Fri | Oct 23, 2020

Bye-bye, Bustamante - St James mother thrilled that new hospital will save time and money

Published:Thursday | October 24, 2019 | 1:28 AMChristopher Thomas/Gleaner Writer


For Lisa Polack, yesterday’s groundbreaking for the new 220-bed Western Children and Adolescents Hospital in Montego Bay was a welcome development as she reflected on the difficulties she once faced making the long trek to the Bustamante Hospital for Children in Kingston, where her son was once a patient.

By May 2021, when the hospital is slated to be completed, she will no longer have to travel the more than 120 miles to Kingston, which is both time-consuming and expensive. It would take her about half an hour from her Adelphi, St James, home to the facility, which will be located on the grounds of the Cornwall Regional Hospital (CRH).

Construction of the hospital, which is being funded by the Chinese government, started prior to yesterday’s exercise, which had Prime Minister Andrew Holness and Chinese Ambassador Tian Qi in attendance.

The seven-floor facility will have space for 220 beds, plus an in-house pharmacy, an emergency room, and a dialysis room. There will also be administrative offices, a food court, and accommodation for persons who will be working at the hospital.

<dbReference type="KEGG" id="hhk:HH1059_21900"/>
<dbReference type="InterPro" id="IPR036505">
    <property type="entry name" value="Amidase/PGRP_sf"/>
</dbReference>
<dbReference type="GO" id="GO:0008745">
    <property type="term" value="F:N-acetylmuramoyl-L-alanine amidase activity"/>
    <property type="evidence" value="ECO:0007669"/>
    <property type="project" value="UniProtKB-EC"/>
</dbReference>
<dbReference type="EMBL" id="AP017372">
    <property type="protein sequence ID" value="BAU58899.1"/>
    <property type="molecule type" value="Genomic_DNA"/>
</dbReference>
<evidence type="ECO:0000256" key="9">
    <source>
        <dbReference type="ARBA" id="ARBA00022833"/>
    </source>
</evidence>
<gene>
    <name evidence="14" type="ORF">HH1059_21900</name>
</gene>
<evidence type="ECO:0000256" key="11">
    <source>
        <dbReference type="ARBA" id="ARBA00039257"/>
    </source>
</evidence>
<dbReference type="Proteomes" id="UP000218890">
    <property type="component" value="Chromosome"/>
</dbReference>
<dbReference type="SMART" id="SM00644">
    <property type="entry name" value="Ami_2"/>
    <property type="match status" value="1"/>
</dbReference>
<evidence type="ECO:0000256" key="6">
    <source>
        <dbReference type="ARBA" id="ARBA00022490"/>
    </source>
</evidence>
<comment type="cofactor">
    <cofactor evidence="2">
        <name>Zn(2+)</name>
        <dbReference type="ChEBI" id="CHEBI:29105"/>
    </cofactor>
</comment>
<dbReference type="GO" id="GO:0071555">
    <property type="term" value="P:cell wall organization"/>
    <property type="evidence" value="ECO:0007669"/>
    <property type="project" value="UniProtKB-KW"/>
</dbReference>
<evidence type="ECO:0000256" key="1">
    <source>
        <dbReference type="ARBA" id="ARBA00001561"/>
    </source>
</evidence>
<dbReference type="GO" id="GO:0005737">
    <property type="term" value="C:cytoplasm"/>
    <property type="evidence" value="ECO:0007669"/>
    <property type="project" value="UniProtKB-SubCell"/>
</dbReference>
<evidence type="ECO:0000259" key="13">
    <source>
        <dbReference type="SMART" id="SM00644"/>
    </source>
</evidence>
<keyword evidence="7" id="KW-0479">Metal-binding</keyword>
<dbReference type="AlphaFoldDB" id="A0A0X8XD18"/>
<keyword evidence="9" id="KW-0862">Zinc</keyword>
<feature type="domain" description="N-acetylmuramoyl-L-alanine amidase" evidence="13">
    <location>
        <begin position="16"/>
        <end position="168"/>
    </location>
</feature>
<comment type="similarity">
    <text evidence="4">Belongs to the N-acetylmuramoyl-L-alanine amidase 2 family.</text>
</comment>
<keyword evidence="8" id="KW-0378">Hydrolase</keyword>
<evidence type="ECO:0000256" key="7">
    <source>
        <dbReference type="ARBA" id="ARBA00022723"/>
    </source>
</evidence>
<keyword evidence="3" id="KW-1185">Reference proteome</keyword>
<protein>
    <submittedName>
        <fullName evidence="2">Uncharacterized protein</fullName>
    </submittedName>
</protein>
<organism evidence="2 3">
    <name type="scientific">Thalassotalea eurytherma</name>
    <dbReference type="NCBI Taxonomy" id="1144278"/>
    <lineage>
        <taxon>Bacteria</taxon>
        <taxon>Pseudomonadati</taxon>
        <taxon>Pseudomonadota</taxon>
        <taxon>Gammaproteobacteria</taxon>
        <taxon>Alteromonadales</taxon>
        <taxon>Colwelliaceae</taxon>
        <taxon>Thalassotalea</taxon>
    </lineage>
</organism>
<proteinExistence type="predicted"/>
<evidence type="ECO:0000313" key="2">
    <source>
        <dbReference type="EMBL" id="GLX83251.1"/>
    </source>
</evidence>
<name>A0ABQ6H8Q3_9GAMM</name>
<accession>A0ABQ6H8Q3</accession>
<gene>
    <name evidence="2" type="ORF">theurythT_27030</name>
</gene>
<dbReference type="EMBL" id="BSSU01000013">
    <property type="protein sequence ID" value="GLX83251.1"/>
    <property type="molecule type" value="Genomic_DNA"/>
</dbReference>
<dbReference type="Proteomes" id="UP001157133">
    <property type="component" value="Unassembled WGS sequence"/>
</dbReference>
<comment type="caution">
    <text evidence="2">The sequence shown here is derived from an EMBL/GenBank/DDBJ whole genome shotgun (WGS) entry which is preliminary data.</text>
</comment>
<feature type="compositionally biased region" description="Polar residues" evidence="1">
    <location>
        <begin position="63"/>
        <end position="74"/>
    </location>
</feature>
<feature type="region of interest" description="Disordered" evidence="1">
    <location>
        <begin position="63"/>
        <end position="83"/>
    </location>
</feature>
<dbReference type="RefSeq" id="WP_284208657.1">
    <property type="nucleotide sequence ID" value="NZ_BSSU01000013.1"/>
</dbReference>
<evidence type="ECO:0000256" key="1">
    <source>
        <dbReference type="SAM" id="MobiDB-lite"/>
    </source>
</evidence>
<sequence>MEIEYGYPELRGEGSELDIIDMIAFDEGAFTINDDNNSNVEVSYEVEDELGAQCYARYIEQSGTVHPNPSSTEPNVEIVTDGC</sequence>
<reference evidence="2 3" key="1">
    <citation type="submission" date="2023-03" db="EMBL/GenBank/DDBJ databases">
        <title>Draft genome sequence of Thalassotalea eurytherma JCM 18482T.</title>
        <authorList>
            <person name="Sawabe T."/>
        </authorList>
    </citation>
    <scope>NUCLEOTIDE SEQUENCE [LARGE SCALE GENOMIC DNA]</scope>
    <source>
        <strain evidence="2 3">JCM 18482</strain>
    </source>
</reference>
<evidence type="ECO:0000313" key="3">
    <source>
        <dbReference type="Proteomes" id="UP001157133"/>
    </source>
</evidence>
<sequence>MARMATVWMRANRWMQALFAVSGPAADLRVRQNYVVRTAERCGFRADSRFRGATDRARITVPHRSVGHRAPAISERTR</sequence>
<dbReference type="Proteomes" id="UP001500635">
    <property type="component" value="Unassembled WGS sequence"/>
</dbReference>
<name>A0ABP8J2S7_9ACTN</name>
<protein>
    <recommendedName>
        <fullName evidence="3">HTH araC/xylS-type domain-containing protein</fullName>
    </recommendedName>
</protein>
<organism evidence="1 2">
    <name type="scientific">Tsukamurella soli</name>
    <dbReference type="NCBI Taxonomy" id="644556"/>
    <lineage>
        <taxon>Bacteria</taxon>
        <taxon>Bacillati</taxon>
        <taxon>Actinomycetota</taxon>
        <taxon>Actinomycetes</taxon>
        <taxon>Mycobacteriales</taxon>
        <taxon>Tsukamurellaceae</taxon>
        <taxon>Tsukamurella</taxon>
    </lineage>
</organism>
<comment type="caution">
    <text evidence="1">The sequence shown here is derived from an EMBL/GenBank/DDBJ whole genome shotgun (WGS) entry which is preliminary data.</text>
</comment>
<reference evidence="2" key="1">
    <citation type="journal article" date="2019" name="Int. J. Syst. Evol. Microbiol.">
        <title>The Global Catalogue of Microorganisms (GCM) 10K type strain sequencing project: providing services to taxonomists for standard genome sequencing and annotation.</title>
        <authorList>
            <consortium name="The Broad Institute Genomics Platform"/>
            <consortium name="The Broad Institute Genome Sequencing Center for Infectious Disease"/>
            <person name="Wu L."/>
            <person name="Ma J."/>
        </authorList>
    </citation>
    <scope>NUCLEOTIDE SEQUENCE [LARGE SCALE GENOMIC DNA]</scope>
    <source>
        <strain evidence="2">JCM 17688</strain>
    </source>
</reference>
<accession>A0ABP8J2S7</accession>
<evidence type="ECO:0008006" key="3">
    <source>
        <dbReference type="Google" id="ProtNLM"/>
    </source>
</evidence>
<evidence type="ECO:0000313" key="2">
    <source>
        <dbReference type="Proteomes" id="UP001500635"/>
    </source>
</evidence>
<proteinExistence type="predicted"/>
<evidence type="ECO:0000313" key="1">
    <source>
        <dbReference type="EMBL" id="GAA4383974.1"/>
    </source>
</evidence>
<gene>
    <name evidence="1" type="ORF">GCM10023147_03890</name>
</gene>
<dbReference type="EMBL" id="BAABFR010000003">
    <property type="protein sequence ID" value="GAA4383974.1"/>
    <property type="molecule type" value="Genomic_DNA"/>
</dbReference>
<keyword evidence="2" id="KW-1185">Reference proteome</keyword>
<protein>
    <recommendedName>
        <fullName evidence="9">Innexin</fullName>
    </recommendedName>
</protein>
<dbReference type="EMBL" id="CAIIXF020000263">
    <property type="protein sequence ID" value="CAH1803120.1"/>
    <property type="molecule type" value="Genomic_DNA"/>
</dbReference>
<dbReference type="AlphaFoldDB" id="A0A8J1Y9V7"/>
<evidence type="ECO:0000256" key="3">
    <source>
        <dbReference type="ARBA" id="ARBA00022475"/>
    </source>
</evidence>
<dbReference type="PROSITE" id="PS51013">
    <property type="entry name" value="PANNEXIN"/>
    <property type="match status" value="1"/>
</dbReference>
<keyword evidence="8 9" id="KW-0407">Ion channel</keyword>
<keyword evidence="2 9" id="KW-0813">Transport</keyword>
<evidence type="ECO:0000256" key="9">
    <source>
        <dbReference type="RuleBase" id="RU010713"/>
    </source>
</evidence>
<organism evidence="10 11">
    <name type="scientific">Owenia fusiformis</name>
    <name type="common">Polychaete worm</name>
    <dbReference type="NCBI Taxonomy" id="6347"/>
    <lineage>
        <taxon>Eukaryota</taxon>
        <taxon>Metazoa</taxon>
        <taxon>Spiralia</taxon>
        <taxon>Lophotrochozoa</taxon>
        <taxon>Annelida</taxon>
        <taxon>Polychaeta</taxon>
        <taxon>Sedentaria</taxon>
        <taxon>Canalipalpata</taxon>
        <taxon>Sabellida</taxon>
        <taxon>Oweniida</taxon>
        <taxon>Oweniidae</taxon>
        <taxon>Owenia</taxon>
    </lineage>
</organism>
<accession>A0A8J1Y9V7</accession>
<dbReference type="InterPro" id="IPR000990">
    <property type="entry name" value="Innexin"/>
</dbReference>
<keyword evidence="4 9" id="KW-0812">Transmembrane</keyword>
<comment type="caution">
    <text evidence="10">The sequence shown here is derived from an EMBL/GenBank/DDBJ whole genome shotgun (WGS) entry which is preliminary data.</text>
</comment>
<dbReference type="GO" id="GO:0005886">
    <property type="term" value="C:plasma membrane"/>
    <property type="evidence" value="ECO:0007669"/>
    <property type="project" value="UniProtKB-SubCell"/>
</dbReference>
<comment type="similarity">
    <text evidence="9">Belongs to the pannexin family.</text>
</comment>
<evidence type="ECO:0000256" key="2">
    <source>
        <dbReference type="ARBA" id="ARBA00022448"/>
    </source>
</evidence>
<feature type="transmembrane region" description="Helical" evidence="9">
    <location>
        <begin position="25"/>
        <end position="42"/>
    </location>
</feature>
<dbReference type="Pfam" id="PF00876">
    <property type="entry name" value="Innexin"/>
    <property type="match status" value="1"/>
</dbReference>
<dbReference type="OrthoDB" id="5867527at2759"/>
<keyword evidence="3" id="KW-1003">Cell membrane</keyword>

Pressure off parents

This multidimensional building will suit Polack, who still has vivid memories of having to make regular trips to Bustamante Hospital, to which her son was transferred from CRH after he fractured his skull, requiring specialised care.

“My son had fallen and cracked his skull, but CRH didn’t have the facilities to accommodate him because of the injury and because he was a child. That’s why they transferred him to Bustamante Hospital,” Polack told The Gleaner.

“It was terrifying at first, coming from Montego Bay, and I was scared to bring him down to Bustamante Hospital. But after I went down there, it was all right,” Polack said. “But if they had a facility like that in Montego Bay, it would be easier and take some of the pressure off the parents.”

At yesterday’s groundbreaking, the prime minister, in his keynote address, said the finished hospital would improve Jamaica’s ranking on the global human development index.

“Jamaica’s score is 0.732, which places us at 97 out of 189 countries ranked, and this hospital alone that we’re breaking ground for, I am sure it will move us about two or three places up,” said Holness.

In announcing the plans for the groundbreaking in September, Health and Wellness Minister Dr Christopher Tufton stated that final approval of the designs by the municipal corporation was expected in short order, paving the way for the start of construction.